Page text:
WP explains what a real estate investment trust (REIT) is, its benefits and drawbacks, and if it’s the perfect financial instrument for you.
Are Canadian REITs good investments?
With the real estate market in many regions of the country exploding, many millennials and Generation Zers are unable to purchase a home. However, there are alternative options for real estate investment, such as REIT stock.
It’s a Real Estate Investment Trust (REIT), which owns and/or operates income-producing properties like shopping malls, hotels, apartments, and office buildings. The majority, if not all, of the net income received by REITs is distributed to unitholders.
REITs are therefore appealing to yield-hungry investors, particularly in a low-interest-rate environment where high-interest savings accounts, GICs, and bond yields pay next to nothing. It’s an excellent approach to expand your portfolio without taking significant risks.
Continue reading for an in-depth look at REIT investing, including whether they’re a good investment, the benefits and drawbacks, and how to invest in REITs in Canada.
Is REIT a good investment in 2021?
Three primary causes, in my opinion, are driving investor cash toward REITs.
The S&P 500 yields a pitiful 1.37 percent, which is near to its all-time low. Even corporate bonds have been bid up to the point that they now yield a poor return compared to the risk they pose.
REITs are the last resort for investors looking for a decent yield, and demographics support greater yield-seeking behavior. As people near retirement, they typically begin to desire dividend income, and the same silver tsunami that is expected to raise healthcare demand is also expected to increase dividend demand.
The REIT index’s 2.72 percent yield isn’t as high as it once was, but it’s still far better than the alternatives. A considerably greater dividend yield can be obtained by being choosy about the REITs one purchases, and higher yielding REITs have outperformed in 2021.
Can you lose all your money in REITs?
- REITs (real estate investment trusts) are common financial entities that pay dividends to their shareholders.
- One disadvantage of non-traded REITs (those that aren’t traded on a stock exchange) is that investors may find it difficult to investigate them.
- Investors find it difficult to sell non-traded REITs because they have low liquidity.
- When interest rates rise, investment capital often flows into bonds, putting publically traded REITs at danger of losing value.
Are REIT a good investment now?
The best real estate investment trusts (REITs) are those that can provide investors with market-beating total returns, which are made up of dividend yield and stock price gain as their market capitalization rises. To achieve those gains, a REIT must be able to boost its dividend by growing the income generated by its real estate assets. An income investor can buy three top REITs with outsized upside potential this month.
What is the best Canadian REIT ETF?
IShares was founded in October 2002, and it is not just one of the country’s oldest REIT ETFs, but also one of the largest. BlackRock, a worldwide investment management organization, established and manages the ETF. It is the world’s largest provider of exchange-traded funds (ETFs). It has had incredible growth since its beginning, with only two major “downs” in its existence. One was during the previous recession, and the fund has yet to recoup from the present drop in valuation.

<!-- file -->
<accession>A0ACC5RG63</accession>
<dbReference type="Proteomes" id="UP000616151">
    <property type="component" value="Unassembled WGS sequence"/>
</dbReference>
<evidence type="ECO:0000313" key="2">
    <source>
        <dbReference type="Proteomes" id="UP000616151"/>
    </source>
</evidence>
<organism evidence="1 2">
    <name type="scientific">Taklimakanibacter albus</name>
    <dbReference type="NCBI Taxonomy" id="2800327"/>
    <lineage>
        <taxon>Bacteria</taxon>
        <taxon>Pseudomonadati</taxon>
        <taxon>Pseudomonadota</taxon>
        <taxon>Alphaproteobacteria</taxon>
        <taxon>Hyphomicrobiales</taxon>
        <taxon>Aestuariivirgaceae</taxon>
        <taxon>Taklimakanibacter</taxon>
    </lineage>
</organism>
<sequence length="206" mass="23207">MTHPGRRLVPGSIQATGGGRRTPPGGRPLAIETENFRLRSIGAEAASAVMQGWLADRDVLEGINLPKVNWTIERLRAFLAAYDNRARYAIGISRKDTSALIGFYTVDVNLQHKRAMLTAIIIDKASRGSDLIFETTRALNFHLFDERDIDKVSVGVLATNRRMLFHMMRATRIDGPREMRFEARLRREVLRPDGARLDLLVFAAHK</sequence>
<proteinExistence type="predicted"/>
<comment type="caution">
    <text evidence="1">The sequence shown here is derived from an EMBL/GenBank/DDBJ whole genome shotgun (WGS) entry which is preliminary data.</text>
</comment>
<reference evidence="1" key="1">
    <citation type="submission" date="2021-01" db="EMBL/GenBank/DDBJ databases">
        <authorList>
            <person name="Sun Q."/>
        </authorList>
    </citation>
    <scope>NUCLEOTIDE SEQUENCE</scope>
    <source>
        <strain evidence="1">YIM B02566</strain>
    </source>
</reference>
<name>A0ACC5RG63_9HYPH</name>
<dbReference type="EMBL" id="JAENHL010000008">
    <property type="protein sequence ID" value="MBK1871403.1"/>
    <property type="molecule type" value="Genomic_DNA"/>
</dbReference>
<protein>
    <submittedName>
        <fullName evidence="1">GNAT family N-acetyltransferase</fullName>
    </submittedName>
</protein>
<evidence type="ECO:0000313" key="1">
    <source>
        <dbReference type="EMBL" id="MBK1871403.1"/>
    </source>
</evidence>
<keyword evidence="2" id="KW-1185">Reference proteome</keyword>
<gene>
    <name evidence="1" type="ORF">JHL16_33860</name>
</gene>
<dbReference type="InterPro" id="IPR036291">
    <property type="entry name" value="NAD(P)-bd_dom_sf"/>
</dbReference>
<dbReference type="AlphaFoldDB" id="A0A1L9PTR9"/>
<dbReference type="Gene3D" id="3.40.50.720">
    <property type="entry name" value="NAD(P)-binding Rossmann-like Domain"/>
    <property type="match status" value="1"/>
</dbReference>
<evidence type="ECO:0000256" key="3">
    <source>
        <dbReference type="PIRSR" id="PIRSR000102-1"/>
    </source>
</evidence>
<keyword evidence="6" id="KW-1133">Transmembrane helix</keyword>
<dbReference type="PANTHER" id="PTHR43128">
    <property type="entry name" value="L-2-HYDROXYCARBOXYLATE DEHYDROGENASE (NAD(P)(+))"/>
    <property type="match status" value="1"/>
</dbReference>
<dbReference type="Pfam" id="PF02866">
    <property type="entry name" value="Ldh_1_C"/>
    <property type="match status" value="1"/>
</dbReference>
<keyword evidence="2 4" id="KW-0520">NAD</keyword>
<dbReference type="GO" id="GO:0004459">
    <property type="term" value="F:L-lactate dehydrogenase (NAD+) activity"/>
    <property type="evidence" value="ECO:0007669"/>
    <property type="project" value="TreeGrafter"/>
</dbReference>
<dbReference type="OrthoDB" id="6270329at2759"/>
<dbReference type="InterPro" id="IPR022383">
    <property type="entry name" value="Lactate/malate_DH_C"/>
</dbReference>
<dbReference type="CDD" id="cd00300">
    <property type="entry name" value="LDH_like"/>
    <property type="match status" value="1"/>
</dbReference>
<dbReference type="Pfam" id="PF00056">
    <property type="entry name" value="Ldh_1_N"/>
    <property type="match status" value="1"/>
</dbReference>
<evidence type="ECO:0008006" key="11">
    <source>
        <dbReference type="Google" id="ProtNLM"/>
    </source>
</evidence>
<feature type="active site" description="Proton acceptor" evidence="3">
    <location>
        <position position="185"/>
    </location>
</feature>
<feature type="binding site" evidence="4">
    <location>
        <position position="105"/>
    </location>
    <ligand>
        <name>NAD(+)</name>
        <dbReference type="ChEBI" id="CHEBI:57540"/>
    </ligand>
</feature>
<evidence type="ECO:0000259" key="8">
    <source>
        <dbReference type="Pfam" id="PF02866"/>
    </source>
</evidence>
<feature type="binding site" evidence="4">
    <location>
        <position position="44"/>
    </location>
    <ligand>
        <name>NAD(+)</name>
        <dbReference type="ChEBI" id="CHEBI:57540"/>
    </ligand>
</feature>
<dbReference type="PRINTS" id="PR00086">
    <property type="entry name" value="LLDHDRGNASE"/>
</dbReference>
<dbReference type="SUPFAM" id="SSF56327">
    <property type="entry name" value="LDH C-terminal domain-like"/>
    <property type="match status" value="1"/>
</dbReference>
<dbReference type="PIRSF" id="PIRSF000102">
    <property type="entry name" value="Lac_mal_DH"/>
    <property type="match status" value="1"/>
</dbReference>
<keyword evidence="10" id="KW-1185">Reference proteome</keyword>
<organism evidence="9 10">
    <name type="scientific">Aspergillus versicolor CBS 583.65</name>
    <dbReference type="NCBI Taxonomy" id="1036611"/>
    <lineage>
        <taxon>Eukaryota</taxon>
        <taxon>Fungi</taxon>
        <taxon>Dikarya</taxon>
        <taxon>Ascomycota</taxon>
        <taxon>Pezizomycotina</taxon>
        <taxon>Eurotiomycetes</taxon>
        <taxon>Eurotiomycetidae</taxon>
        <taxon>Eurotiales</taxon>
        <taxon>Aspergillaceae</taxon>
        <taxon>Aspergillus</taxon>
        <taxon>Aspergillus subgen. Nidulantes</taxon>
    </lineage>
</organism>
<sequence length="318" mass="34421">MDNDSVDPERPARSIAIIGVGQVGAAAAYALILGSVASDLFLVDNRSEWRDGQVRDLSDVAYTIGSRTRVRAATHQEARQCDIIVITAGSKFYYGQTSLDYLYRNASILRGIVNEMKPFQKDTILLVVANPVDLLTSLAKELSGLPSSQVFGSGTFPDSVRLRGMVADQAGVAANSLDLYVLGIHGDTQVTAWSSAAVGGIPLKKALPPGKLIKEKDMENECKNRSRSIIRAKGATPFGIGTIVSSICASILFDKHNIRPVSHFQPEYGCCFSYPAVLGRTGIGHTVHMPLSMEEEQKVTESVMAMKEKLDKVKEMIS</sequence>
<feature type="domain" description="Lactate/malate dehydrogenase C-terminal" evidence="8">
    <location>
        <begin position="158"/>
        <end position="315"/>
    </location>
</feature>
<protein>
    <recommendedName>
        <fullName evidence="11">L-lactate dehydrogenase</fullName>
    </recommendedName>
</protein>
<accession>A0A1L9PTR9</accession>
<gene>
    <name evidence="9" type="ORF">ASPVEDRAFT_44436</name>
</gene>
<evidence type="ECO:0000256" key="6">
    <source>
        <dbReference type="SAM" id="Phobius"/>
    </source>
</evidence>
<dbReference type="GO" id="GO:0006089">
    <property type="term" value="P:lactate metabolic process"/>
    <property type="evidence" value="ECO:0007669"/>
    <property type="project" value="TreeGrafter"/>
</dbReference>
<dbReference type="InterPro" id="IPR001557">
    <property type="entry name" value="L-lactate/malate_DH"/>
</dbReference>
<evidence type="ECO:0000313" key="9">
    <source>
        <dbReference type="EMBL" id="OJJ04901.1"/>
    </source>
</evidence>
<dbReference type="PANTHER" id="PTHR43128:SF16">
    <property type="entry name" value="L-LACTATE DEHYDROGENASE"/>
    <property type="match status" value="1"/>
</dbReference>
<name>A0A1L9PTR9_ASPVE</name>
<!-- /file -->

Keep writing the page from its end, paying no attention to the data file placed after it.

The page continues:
Unlike the previous two ETFs, retail is the most heavily populated sector in IShares, accounting for about 30% of the fund, followed by residential REITs at 29%. Industrial REITs account for 17% of the remaining 30%, followed by office and diversified REITs (10 percent each). The securities are likewise not dispersed evenly. The top five securities account for over half of the fund’s value. Canadian Apartment REIT has the largest stake (15.5 percent), followed by Riocan, Allied Properties, Granite, and Choice Properties REITs.
The fund, in addition to having a high dividend yield, has also demonstrated some growth in the past. When it comes to price increases, it’s practically on par with the previous two ETFs. The charge is minimal, and if you put a significant amount in this fund, you can begin to earn a passive income from dividends alone. Alternatively, you can reinvest your dividends and benefit from capital growth.
Why REITs are bad investments?
Real estate investment trusts (REITs) are not for everyone. This is the section for you if you’re wondering why REITs are a bad investment for you.
The major disadvantage of REITs is that they don’t provide much in the way of capital appreciation. This is because REITs must return 90 percent of their taxable income to investors, limiting their capacity to reinvest in properties to increase their value or acquire new holdings.
Another disadvantage is that REITs have very expensive management and transaction costs due to their structure.
REITs have also become increasingly connected with the larger stock market over time. As a result, one of the previous advantages has faded in value as your portfolio becomes more vulnerable to market fluctuations.
What are the safest REITs?